Online security matters more now than ever before. The implementation of GDPR in 2018, and all the talk that led up to it, shone a spotlight on what can go wrong with the storage and use of personal and financial data. Throw in some high-profile data leaks to provide real-world proof and you have a recipe for concern. How much of your daily life is routed through the internet?
This is something that ecommerce sellers need to be particularly worried about. They not only store user data but also handle substantial transactions, making them excellent targets for hackers — so if you sell online, you must pay attention. In this post, we’re going to note four security risks that you need to guard against if you want your online store to flourish:
DDoS stands for dedicated denial of service, and it essentially involves getting a huge number of devices to repeatedly attempt to use your website. All this activity can slow your store to a crawl and make it almost impossible for legitimate shoppers to access it. Why do people bother doing this? Sometimes there’s a deeper motivation, but mostly it’s a precursor to blackmail: you’ll be asked to pay a certain amount to get the attacker to leave your site alone.
The best way to guard against DDoS attacks is to use a hosting service
that has built-in mitigation. Ever seen a form requiring you to solve a puzzle to confirm that you’re a real person? That kind of system can generally prevent a DDoS attack from getting anywhere by ensuring that almost all of the requests are blocked from reaching your site.
As with passwords, there are two types of transaction fraud that you should worry you: attempts to interfere in legitimate transactions to benefit somehow (usually through redirecting the money and spending it before it can be retrieved), and fraudulent transactions made to make purchases and get products before they’re discovered.
The former variety is one of the reasons why many shoppers now try to take security into their own hands: they sign up to bank-led security schemes, have backup accounts ready to go, use gateway services like PayPal, and even connect through free VPNs to obscure their IP addresses (there’s a handy list at the aptly-named whatismyipaddress.com
if you’re unfamiliar). You need to manage your end of the bargain by using a secure payment processor.
The latter variety has a similar solution, but you can do even better by using some kind of fraud detection service that will review provided bank details to gauge the likelihood of there being some kind of deceptive activity happening.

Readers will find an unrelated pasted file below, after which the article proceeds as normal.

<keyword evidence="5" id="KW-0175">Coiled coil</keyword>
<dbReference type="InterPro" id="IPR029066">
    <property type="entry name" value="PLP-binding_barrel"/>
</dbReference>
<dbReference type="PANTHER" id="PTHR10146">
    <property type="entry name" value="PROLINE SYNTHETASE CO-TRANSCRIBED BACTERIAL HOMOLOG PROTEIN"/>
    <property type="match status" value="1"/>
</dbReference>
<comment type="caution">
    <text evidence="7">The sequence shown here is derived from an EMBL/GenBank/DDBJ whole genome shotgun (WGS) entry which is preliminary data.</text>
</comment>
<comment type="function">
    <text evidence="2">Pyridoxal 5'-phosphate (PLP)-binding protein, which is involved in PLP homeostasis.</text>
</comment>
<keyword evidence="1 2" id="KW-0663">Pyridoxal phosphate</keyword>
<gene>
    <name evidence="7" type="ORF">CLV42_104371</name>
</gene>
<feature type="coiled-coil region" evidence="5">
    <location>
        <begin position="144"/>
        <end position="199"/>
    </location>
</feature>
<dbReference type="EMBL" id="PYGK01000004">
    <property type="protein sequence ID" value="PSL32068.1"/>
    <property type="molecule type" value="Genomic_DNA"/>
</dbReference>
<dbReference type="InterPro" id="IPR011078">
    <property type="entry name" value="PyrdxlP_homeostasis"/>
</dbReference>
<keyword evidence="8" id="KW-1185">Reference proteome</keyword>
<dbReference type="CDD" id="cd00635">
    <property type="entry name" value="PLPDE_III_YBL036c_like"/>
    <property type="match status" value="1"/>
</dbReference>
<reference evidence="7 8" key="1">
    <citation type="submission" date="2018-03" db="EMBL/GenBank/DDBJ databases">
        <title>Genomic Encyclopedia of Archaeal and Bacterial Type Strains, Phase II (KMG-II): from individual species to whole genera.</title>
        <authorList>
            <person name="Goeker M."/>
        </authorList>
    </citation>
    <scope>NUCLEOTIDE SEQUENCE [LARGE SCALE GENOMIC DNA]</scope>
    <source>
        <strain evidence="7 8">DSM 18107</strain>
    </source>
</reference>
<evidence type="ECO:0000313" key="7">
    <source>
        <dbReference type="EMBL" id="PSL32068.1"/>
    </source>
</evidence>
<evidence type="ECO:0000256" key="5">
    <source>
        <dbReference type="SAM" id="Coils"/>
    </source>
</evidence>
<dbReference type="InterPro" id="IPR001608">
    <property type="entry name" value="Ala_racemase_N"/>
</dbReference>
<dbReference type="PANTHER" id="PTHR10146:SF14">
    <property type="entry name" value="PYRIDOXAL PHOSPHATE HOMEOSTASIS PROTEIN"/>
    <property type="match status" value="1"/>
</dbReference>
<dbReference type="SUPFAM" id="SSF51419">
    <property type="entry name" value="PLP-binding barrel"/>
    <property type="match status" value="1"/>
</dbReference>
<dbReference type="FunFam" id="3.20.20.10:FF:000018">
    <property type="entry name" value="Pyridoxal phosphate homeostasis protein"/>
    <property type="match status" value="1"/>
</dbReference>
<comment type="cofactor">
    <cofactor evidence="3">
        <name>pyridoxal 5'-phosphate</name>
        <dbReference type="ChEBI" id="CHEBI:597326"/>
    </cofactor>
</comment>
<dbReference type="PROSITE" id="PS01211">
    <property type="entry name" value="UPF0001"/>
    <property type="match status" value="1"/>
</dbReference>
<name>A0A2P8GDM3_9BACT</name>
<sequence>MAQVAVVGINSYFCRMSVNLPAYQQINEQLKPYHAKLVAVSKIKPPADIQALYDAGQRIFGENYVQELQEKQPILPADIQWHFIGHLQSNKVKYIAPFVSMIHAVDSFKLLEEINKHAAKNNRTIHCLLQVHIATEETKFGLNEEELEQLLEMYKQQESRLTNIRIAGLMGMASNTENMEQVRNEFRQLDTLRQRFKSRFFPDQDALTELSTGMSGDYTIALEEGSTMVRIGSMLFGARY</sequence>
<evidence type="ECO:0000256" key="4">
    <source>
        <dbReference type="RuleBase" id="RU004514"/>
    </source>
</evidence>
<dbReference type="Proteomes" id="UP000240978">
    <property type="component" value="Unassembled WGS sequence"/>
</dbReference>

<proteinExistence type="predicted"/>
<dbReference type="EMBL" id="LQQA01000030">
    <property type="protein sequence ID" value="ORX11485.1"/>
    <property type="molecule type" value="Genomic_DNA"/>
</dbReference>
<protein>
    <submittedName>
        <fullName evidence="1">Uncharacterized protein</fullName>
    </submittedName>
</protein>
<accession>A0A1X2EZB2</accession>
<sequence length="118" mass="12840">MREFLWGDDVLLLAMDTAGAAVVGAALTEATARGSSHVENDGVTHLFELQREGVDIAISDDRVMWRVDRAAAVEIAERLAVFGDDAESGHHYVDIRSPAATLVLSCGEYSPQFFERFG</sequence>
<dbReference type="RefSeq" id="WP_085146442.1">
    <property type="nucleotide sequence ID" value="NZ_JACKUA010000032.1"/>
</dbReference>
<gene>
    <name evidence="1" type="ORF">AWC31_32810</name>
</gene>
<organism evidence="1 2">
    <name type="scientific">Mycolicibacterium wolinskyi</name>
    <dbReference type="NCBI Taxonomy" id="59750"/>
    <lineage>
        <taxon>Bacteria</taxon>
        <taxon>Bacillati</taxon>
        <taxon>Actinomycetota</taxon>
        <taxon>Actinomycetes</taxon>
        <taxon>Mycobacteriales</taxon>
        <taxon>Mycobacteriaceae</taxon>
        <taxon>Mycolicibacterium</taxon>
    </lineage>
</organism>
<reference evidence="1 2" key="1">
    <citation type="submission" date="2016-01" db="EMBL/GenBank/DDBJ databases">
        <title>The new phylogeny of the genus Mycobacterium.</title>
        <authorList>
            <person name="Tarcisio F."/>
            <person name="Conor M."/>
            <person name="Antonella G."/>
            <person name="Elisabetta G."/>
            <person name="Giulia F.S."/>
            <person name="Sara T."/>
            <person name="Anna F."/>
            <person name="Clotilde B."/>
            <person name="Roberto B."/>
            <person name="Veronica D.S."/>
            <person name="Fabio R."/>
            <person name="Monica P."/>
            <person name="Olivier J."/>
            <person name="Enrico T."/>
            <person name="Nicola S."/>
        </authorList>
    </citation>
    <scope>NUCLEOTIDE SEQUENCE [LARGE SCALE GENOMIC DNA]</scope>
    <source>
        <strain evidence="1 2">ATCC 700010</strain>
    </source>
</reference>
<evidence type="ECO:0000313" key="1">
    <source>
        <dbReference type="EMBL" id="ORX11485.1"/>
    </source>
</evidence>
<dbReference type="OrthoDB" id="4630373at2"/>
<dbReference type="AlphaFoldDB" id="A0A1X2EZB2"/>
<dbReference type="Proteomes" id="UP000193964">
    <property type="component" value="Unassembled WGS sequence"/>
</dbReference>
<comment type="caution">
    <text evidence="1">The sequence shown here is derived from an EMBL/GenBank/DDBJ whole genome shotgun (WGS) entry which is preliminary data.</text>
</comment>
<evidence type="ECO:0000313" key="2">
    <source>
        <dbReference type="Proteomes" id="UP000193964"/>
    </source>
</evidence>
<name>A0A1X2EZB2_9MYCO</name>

Phishing is a common method of getting access to personal information by pretending to be representing a trusted brand. If you’ve ever received a text message that claims to be from a banking organization you don’t actually use, you’ll know what this looks like. Since your store no doubt has a mailing list and communicates heavily via email (confirming orders, notifying people about new products, etc.), your brand will always be vulnerable to being used for phishing. It’s mostly an issue for big brands
, but not always.
Criminals could sign up to your newsletter, copy your email template, and start pretending to be you by reaching out to people they know to be your customers. While you can’t really do that much about it, you can offer easy confirmation of contact (asking people to reach out if they’re not sure whether a message is really from you) and let your customers know the things you’ll never say to them (for instance, noting that you’ll never ask for their passwords).
Password issues have been undermining security efforts for as long as personal computers have existed, and we’re still not in a position to ignore them. There are two types of password you should be concerned about: passwords for your user accounts (set by your users), and passwords for your admin access (set by you, of course).
User account passwords can be awkward because users can fail to secure their accounts properly, see their accounts hacked into, then blame you instead of themselves. You should require every password to meet a certain standard for length and complexity (How-To Geek has some solid tips
), and encourage users to change their passwords semi-regularly.
As for your admin passwords, using a weak password for your main dashboard can allow a hacker to brute-force their way into your system — and from there, they can do a lot of damage. They can steal your data, possibly including your financial details, take your store offline completely, or even corrupt your content to make you look bad.
Don’t make the mistake of leaving your ecommerce store with inadequate security, or it’ll risk everything from the store itself to your brand’s reputation. Keep these risks in mind, and do your best to guard against them. Good luck.